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Monday, May 23, 2022
EditorialPakistan’s struggle against terrorism

Pakistan’s struggle against terrorism

There are two aspects to the latest award of a combined sentence of 33 years of imprisonment to Jamaat-ud-Dawa (JuD) chief Hafiz Muhammad Saeed by an anti-terrorism court last week. First, obviously relates to a new approach towards dealing with terrorism and home-grown militancy as Pakistan has been accused of adopting a dual policy regarding treatment of such militants in the past. Second is stated to be effects of the Financial Action Task Force (FATF). The international pressure is already mounting up on Islamabad to take a tough stand against banned outfits. Therefore, the award of sentence can be attributed as a bid by Pakistan to avoid being put on a global terror financing watch list. Lately, Pakistan is taking a tough stand against ‘homegrown militancy’ and is willing to follow the UN’s resolutions against the Jamaat-ud-Dawa and Falah-e-Insaniat Foundation (FIF) while the Punjab government had already banned these two charities linked to Hafiz Saeed. Although, it is heartening to see that the government is paying attention to the horrifyingly escalating threat of terrorism in this country, there has historically been a gap between writ and implementation as far as policy is concerned. It remains to be seen whether the imprisonment sentence is implemented in its true sense. Already, the court verdict has been delivered after much delay, which shows the inherent flaws in the justice system. The government should have pursued the case in accordance with the law while conforming to the due prosecution process. The government needs to work on removing all inherent flaws in the judicial system. There should not be any discrimination between any accused, especially those who are found involved in terror-related cases and are accused of committing brutal crimes against humanity.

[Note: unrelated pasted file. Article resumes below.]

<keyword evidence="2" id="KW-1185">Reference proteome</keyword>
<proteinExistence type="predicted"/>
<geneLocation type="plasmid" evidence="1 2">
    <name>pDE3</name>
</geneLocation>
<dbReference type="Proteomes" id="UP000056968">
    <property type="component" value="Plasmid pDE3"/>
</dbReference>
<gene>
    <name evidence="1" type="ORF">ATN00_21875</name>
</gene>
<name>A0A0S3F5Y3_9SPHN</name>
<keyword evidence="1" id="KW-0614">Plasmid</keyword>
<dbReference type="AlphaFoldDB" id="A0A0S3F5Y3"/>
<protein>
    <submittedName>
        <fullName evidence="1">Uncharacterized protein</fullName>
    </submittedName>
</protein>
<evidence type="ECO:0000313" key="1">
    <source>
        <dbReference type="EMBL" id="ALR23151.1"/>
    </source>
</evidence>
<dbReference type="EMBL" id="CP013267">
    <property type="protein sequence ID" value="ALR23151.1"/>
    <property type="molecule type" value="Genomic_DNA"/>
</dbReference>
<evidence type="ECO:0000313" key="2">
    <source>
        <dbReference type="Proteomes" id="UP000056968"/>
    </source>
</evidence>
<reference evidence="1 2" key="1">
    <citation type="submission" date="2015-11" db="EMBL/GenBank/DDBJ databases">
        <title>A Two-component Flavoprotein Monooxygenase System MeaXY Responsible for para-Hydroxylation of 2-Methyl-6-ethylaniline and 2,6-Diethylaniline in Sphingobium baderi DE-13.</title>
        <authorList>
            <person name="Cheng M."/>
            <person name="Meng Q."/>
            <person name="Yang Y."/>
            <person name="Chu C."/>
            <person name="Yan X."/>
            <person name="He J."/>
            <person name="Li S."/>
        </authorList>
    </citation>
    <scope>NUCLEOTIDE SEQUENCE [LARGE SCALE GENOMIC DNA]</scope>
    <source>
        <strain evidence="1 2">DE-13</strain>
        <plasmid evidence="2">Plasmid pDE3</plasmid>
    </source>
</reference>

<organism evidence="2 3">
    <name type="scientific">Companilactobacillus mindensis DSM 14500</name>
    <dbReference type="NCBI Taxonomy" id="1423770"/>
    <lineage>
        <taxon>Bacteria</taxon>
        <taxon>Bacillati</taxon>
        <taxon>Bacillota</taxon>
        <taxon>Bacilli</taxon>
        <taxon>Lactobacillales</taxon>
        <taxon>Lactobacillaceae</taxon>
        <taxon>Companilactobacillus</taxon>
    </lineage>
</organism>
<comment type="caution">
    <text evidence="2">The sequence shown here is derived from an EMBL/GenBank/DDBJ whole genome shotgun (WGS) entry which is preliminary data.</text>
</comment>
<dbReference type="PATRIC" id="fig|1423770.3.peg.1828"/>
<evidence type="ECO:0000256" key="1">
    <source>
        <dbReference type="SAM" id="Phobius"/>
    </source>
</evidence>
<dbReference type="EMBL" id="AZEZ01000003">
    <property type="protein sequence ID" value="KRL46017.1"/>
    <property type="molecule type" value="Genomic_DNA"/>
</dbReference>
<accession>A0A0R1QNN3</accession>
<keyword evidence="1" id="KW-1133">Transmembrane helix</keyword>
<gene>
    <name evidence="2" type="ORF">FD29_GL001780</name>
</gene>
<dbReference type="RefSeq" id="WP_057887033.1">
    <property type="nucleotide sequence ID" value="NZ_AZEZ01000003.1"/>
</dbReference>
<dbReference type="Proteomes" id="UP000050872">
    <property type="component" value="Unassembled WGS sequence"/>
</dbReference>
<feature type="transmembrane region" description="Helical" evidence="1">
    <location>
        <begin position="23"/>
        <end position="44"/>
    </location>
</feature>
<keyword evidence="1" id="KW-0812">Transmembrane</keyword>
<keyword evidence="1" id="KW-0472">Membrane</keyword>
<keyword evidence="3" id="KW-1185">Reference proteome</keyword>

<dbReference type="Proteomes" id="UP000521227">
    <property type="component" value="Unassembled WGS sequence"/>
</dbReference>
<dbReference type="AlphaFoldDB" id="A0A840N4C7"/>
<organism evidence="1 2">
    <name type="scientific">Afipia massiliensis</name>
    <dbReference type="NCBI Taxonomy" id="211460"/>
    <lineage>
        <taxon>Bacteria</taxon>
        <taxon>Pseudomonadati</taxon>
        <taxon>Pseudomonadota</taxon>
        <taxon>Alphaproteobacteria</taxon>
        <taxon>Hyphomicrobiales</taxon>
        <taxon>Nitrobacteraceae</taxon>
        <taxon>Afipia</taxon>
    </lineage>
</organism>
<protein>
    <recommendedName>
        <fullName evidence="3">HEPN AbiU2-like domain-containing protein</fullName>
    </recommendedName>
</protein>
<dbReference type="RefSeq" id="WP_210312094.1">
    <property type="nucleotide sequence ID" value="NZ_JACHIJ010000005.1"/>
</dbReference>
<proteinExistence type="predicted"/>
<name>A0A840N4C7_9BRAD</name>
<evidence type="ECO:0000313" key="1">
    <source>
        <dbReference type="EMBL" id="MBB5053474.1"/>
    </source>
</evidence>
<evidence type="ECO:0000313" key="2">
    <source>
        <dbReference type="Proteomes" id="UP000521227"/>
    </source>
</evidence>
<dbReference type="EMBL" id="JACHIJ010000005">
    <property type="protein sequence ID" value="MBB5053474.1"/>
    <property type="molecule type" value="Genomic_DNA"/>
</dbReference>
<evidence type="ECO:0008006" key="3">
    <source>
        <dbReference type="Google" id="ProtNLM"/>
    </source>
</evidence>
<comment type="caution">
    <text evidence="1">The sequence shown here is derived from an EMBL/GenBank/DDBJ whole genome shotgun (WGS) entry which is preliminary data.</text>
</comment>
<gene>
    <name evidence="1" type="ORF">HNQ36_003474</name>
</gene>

The JuD chief, who is accused of ‘masterminding’ the Mumbai terror attacks, should have been dealt with as per the law. It is high time that Pakistan should get rid of its policy of treating ‘extremists’ as ‘strategic assets.’ The tough stand against defunct organizations like JuD comes after years of pressure on Pakistan to put Hafiz Saeed on trial and could ease recently escalating tensions with a neighbour India. Hafiz Saeed had been accused by the United States and India of ‘masterminding’ the 2008 attacks on India’s financial capital Mumbai that killed 166 people. Although Hafiz Saeed has repeatedly denied involvement in the Mumbai attacks, Pakistan’s stance on the issue had remained unclear for the past one decade and Hafiz Saeed was allowed to roam freely throughout Pakistan. The US has alleged that the Jamaat-ud Dawa is a front for the banned Lashkar-e-Taiba (LeT). In the light of mounting international pressure after recent development, it is crucial for Pakistan to exterminate all militants that are capable of conducting future terror attacks within the country and abroad to prevent further casualties. The struggle against terrorism that ostensibly everyone from the military to the political class and the public are now united behind, requires at the very least consistency in policy in a departure from the duality that attended our approach in the past.

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